Exactly. And I didn’t know at the time that I could hire somebody to manage it, or like, more seriously hire somebody to do the fulfillment work. I still very kind of maybe eager to like, please the client and maybe ignorant in the sense that or naive. And then I was like, No, I have to do all the work myself. And I have to do everything myself, and I’m the one who’s marketing myself, it’s my business. I can’t let anybody else do this. Otherwise, it’s fake. And I’m totally false.
And so I got to the point where I was like, I had to let all of my clients go. And that was also inside of that it was not just, I’m so busy with coursework, I’m just gonna give up on the client work that I enjoy so much. It was there was a lot of client work that I did not enjoy. So probably a lot of people will resonate with this, like I would get some big, nice projects, like really good projects, agency, subcontracting work, maybe a relationship that I built over time, and it would be like $10,000 Plus projects that weren’t like a huge amount of effort. And they were really nice.
But then all around that there would be like the little bug requests, the little issues my site was taken over by a you know, a pharmaceutical pack and all these sorts of things. And then I was like, always firefighting at all hours of the day because it’s always been emergency. And, and I would always justify that it was fine because my rate I got to the point where I was able to just like for a quick fix. I quickly learned that like, I could just like fixed rate, value based rate hybrid kind of model. And just be like, Yeah, I mean, it’s 11 o’clock at night on a Friday. It’ll cost you $300. And, you know, I’ll have it taken care of in the next few minutes. And they’re like, yeah, totally.
So I’m like, Man, this is great. Like, I’m making good money for literally, not a lot of work a lot, a lot. A lot of hours. hours. Yeah, yeah. But then I realized, like, Oh, my whole day was, was taken over like my every day all day was taken over by knowing that there was something coming up, there was an emergency. And I felt bad. Like, I didn’t drop everything that second to help that clients issue because their WordPress site was hacked, or any of these sorts of things. And then I always thought, If I don’t do that, they’re gonna go to someone else. And then you feel like so it was just this really bad situation, eventually, where I was so stressed, busy client, busy core space business, trying to student support tickets, people asking coding questions, people asking me, this isn’t working, how do I download this file, and that’s growing and growing and growing.
And then clients who are paying me money and pretty good money, who I feel beholden to, and then I was just like, something’s gotta give and the one that’s paying 98% of the revenue is the one that’s taking the cake, this has got to go. So I basically fired all of my clients and stopped client work for like, three years, maybe to get two to three years, the odd thing here and there. In between that I would do. And then I started to, after a few years of that, and I was just only doing coursework, coaching work workshops, stuff more like that sort of stuff, really scalable, product based work, I started to miss like, I really like talking to people and individually helping them and, and not just like on a, you know, a coaching call, like I like making things realize, like, I like building stuff. And I know it’s not scalable. And as an entrepreneur, I should be like, really working on the business, not in it. And there’s like that, but there’s a part of me that just wants to like scratch my knuckles up, so to speak, to do something. And so I was like, I think that that’s client work, but I’m not doing it the way I did it before.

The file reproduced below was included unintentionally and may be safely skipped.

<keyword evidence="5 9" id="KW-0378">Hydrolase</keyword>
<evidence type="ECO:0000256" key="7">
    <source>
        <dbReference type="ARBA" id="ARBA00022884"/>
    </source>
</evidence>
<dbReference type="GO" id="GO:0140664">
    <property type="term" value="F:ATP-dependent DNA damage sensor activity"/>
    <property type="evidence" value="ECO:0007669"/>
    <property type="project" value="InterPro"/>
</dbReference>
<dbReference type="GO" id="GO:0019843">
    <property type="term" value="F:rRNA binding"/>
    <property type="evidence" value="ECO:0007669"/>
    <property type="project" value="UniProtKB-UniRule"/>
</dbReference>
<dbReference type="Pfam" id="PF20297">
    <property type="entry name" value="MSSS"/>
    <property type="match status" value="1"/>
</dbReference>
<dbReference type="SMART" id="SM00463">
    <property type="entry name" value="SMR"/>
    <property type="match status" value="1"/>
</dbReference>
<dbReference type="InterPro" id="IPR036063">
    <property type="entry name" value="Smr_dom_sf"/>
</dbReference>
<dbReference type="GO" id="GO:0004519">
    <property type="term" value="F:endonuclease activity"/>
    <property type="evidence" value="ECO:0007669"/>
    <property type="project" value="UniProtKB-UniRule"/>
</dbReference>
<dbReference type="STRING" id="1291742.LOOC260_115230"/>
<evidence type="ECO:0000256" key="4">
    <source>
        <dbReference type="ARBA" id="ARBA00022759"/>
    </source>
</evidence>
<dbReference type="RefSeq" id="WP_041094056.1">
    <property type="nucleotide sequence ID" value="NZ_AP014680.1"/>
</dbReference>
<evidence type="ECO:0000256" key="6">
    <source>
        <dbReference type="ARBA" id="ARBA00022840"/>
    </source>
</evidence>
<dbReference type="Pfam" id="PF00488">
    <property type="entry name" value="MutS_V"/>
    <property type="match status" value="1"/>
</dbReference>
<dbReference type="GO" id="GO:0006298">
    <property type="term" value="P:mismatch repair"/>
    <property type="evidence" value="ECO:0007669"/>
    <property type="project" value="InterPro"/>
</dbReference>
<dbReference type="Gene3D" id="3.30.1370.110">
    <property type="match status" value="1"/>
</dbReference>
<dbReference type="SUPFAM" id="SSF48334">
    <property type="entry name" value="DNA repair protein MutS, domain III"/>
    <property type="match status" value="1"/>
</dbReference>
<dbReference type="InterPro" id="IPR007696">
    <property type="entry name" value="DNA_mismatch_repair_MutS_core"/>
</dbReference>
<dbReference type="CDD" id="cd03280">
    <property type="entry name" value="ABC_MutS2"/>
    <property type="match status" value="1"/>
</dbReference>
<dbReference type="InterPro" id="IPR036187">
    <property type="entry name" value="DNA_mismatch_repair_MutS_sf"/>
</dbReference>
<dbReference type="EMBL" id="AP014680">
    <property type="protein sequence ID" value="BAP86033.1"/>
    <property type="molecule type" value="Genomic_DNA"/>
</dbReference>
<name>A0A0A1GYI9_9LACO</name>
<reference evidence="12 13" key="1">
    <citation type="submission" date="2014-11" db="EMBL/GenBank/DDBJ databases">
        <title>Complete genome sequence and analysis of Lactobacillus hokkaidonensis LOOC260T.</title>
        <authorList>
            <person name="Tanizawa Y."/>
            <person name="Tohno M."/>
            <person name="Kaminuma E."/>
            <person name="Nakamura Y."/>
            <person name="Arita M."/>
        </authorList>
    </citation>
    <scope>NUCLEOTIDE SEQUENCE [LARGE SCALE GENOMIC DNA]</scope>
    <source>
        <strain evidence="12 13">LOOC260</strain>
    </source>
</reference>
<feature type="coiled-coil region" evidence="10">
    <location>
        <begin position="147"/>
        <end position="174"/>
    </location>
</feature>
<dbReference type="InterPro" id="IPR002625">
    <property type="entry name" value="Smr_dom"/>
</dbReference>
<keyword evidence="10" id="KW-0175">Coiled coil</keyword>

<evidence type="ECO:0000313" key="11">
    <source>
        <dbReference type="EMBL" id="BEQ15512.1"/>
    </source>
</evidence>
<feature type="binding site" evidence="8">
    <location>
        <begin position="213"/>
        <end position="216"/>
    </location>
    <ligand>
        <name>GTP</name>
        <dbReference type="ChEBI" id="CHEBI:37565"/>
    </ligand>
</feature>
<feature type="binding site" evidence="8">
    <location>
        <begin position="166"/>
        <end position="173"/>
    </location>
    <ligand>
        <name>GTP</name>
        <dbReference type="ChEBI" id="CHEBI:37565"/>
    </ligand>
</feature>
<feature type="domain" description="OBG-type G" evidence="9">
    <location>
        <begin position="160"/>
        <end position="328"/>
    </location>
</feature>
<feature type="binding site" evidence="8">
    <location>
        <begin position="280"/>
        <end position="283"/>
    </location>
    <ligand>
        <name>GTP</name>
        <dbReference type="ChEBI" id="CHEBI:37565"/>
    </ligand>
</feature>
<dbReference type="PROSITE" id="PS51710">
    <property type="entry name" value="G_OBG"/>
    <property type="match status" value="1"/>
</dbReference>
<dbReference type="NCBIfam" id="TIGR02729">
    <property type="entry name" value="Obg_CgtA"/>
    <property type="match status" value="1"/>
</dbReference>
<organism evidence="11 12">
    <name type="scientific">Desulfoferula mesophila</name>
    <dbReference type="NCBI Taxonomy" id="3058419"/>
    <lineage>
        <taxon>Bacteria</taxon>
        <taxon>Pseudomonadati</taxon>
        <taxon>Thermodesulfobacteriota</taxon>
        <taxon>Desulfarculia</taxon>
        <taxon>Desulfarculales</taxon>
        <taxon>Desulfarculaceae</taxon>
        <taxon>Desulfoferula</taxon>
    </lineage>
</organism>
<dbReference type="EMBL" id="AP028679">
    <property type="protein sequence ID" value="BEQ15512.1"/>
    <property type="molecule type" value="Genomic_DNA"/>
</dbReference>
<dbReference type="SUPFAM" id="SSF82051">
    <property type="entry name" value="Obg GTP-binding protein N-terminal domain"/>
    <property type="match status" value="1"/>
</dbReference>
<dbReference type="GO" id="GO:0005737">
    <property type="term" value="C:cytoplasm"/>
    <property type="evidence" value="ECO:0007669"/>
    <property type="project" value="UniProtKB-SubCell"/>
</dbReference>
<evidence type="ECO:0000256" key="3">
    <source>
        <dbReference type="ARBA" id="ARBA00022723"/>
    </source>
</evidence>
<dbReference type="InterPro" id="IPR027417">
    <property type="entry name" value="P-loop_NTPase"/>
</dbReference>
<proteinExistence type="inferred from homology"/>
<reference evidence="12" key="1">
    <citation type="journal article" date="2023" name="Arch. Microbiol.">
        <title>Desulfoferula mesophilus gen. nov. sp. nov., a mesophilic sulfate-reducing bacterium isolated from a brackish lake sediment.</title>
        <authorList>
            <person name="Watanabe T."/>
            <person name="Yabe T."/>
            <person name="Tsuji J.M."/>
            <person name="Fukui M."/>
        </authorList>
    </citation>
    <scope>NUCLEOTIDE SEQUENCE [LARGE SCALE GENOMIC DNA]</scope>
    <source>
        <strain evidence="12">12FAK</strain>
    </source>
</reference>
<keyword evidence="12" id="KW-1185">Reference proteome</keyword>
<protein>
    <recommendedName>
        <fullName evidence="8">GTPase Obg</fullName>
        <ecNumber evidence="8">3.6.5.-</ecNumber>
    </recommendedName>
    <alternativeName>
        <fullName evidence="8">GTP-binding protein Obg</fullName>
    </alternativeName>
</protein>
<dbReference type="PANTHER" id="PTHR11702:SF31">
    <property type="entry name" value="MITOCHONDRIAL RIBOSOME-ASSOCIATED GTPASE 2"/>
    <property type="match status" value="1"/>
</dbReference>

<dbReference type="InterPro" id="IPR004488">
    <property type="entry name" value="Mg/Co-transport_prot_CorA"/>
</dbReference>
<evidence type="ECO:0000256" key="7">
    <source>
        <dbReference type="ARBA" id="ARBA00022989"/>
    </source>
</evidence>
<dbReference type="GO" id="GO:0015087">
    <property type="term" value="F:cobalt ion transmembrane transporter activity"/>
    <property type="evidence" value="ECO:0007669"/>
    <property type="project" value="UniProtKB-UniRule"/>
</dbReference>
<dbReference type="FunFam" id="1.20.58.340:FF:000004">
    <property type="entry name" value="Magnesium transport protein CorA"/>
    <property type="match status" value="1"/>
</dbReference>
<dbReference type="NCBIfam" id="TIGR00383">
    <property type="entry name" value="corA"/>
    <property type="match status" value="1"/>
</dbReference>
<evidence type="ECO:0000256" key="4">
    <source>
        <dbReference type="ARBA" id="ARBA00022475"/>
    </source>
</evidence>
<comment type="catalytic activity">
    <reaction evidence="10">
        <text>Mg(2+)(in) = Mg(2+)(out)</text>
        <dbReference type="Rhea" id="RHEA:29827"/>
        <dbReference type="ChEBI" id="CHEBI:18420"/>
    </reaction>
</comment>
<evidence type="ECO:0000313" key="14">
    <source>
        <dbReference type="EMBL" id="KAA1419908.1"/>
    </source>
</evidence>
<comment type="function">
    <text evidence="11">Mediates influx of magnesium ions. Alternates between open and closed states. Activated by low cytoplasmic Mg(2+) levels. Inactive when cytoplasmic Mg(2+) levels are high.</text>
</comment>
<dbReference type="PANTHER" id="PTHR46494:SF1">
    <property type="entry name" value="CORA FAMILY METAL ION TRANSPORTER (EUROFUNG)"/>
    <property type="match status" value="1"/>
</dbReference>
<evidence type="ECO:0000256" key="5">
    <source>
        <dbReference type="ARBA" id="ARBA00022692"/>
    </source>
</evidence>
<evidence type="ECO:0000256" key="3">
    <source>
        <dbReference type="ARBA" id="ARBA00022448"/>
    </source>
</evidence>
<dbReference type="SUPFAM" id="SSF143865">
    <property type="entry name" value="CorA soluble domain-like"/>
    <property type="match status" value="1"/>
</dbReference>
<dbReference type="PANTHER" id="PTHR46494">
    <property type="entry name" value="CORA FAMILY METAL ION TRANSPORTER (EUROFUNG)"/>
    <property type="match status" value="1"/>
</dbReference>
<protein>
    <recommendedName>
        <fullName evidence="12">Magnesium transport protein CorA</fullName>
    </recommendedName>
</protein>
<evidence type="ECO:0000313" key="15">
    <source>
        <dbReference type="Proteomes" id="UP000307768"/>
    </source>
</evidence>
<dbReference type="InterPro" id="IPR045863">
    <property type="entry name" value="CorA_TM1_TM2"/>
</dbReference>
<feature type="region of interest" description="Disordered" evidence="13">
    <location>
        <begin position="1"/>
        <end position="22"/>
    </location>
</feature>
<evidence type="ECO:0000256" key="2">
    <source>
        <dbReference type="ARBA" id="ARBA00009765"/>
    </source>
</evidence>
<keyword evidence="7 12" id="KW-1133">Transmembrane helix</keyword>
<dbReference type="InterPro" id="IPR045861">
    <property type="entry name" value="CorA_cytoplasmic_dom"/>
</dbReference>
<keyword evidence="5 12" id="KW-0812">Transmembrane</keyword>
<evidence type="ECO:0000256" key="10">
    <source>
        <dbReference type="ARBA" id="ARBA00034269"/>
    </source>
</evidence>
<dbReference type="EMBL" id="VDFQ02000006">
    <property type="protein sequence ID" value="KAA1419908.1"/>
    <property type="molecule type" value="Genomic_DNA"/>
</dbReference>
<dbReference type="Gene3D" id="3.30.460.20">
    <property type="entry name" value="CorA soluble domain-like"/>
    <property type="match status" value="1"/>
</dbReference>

You know, and that this is where it dovetails into if people want to go back, they haven’t heard it listening to a productized conversation. That’s where I introduced productizing and became more aware of productizing and how it can scale. And so then I introduced a productized service, and I was very productized in, you know, the work that I want to do. So I only take on like maximum four clients a month. Sometimes I get those four clients, sometimes I only get one or two. Sometimes there’s months where nothing happens. But that’s fine, because I don’t need it. I enjoy it. It’s hard work. But it’s like it’s lucrative. I enjoy it a lot. And it’s really, really contained. And there is none of that like firefighting work. And then I can focus on coursework. So now it’s probably like an 80/20, split 80% products, affiliate ads, courses, miscellaneous stuff, you know, like coaching workshops, 20%, productized, services
80%, web entrepreneur, 20%. Web freelancer.